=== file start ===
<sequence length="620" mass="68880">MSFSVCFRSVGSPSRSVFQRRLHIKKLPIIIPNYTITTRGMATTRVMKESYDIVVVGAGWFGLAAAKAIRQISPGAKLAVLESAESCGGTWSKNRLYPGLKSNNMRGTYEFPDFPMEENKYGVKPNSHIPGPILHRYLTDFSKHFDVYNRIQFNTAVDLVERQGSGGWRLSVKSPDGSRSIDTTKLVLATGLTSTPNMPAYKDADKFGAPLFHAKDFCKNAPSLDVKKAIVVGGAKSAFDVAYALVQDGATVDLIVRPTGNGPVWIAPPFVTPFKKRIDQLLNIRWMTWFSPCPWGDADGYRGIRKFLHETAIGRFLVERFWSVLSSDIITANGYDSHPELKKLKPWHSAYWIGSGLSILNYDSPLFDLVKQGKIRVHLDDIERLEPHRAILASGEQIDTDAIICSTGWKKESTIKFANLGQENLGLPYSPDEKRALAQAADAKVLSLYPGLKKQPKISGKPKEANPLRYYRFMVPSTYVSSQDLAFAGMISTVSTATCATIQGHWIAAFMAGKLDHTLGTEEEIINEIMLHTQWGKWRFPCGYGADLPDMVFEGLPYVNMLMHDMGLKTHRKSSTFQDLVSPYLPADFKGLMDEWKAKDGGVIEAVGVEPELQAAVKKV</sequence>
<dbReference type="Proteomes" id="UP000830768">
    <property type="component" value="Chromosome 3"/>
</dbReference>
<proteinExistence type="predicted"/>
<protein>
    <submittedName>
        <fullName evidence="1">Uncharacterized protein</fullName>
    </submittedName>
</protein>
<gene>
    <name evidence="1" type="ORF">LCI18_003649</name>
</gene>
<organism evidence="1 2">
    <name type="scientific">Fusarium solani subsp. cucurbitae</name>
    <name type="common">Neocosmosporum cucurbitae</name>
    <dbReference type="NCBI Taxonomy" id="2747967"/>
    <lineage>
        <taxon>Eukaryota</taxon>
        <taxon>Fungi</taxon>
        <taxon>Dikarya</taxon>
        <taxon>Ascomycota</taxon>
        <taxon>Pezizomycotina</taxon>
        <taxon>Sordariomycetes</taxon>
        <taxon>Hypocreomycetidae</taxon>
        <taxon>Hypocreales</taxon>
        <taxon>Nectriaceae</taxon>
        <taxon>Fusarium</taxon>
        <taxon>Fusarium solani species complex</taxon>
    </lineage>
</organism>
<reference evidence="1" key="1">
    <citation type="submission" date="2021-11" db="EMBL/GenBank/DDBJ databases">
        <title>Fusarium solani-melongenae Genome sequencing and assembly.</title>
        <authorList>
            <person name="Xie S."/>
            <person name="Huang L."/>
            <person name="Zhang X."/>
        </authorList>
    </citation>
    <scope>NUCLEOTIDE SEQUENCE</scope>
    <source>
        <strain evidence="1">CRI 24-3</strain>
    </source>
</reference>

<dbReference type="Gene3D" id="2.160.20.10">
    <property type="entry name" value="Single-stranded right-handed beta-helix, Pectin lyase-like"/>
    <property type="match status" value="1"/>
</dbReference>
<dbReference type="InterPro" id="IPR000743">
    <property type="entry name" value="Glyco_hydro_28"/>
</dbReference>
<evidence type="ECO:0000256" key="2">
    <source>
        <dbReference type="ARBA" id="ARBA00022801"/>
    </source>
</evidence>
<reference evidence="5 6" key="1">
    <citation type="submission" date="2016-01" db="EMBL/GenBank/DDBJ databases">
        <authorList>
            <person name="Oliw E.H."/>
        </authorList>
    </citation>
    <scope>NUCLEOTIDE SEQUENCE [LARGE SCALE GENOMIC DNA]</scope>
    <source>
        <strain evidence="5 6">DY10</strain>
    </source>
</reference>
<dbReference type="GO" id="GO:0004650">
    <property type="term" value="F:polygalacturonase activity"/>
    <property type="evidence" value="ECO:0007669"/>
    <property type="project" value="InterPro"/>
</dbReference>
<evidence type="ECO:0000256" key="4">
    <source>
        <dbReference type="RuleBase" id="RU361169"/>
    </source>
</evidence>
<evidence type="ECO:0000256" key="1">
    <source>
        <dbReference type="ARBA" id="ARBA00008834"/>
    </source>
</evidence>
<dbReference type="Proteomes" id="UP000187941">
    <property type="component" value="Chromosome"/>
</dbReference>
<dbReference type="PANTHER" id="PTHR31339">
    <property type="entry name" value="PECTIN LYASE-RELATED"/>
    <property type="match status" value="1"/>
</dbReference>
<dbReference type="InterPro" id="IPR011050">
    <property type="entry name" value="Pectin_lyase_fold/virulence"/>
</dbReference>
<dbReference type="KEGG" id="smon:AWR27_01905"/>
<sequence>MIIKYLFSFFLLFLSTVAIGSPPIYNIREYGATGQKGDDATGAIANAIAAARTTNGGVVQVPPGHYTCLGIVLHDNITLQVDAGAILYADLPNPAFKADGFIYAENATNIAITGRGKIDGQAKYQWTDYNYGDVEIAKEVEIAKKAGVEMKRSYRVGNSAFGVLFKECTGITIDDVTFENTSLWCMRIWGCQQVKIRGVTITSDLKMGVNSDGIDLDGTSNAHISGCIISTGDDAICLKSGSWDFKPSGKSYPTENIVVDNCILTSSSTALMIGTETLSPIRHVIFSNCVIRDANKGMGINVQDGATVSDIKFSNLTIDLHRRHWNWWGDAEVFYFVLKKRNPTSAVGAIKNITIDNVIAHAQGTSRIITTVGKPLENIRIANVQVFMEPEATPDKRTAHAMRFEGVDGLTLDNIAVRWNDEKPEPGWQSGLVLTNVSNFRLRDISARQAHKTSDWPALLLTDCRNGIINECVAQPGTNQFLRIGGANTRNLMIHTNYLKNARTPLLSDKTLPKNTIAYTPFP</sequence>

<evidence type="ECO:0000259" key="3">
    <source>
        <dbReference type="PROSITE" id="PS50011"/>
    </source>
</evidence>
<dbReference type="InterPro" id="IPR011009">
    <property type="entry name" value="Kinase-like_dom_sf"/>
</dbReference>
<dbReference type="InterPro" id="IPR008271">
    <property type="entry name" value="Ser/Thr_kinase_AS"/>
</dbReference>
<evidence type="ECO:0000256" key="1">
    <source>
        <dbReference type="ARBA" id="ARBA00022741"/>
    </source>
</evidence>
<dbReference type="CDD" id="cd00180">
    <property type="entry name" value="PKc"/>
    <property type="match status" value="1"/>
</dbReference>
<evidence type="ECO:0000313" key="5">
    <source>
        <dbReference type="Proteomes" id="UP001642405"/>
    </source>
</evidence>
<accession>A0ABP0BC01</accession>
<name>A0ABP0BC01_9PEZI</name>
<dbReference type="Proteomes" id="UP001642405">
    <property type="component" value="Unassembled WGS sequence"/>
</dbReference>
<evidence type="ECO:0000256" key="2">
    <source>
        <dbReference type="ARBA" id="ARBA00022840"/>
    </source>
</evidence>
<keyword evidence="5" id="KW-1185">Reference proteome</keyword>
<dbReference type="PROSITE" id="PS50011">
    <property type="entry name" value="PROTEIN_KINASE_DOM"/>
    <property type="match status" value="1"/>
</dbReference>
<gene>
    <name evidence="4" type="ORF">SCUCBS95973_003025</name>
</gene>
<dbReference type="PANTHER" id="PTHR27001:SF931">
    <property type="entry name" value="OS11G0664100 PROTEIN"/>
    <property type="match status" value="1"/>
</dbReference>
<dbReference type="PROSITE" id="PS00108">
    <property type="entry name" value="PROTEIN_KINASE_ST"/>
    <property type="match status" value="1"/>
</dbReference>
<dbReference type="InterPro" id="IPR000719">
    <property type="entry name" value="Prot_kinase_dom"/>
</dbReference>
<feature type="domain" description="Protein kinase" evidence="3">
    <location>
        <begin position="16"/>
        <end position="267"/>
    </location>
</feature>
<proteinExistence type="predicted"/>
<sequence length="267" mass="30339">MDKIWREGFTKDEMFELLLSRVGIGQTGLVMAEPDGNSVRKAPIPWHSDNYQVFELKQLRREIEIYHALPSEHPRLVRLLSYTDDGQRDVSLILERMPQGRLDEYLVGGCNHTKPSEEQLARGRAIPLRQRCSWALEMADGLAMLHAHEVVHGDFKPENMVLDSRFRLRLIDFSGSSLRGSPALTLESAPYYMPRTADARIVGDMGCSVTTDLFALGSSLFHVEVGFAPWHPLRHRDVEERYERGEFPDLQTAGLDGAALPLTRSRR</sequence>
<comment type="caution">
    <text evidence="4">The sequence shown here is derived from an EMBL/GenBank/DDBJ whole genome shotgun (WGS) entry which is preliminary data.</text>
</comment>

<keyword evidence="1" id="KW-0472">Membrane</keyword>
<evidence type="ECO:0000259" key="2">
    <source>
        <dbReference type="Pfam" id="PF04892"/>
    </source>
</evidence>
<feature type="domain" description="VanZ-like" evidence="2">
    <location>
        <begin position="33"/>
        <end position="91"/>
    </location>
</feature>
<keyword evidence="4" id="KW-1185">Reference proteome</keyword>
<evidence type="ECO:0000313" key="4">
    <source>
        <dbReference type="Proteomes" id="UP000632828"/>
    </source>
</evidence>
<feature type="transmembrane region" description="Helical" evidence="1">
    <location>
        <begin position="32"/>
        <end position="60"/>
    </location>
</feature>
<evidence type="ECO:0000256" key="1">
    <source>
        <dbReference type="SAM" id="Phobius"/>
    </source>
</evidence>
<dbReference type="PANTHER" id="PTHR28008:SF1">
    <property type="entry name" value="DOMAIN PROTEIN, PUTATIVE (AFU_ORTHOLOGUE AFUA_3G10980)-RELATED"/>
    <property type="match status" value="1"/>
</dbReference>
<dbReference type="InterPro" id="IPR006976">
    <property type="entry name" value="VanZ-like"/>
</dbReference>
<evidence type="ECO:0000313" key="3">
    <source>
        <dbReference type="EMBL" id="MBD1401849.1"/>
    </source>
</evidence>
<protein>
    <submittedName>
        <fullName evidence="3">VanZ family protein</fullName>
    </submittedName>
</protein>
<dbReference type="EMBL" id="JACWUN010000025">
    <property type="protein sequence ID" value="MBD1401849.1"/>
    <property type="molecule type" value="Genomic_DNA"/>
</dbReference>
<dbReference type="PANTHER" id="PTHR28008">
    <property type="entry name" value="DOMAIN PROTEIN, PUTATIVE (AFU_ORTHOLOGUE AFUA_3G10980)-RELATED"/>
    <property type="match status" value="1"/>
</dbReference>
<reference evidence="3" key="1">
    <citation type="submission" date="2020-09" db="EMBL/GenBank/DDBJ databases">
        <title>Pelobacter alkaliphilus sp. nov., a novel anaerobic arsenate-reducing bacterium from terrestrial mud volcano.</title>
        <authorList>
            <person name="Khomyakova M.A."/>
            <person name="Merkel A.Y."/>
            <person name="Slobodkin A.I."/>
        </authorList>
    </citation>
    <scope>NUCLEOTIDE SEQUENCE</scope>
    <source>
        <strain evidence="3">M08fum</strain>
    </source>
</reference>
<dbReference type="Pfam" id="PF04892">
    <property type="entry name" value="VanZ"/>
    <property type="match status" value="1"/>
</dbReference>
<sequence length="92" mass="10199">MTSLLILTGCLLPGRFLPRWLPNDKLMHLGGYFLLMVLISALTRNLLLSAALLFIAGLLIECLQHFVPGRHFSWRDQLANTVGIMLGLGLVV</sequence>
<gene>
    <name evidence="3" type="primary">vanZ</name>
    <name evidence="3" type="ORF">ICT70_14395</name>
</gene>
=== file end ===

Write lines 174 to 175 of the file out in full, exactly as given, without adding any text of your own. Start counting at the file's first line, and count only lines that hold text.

<evidence type="ECO:0000313" key="4">
    <source>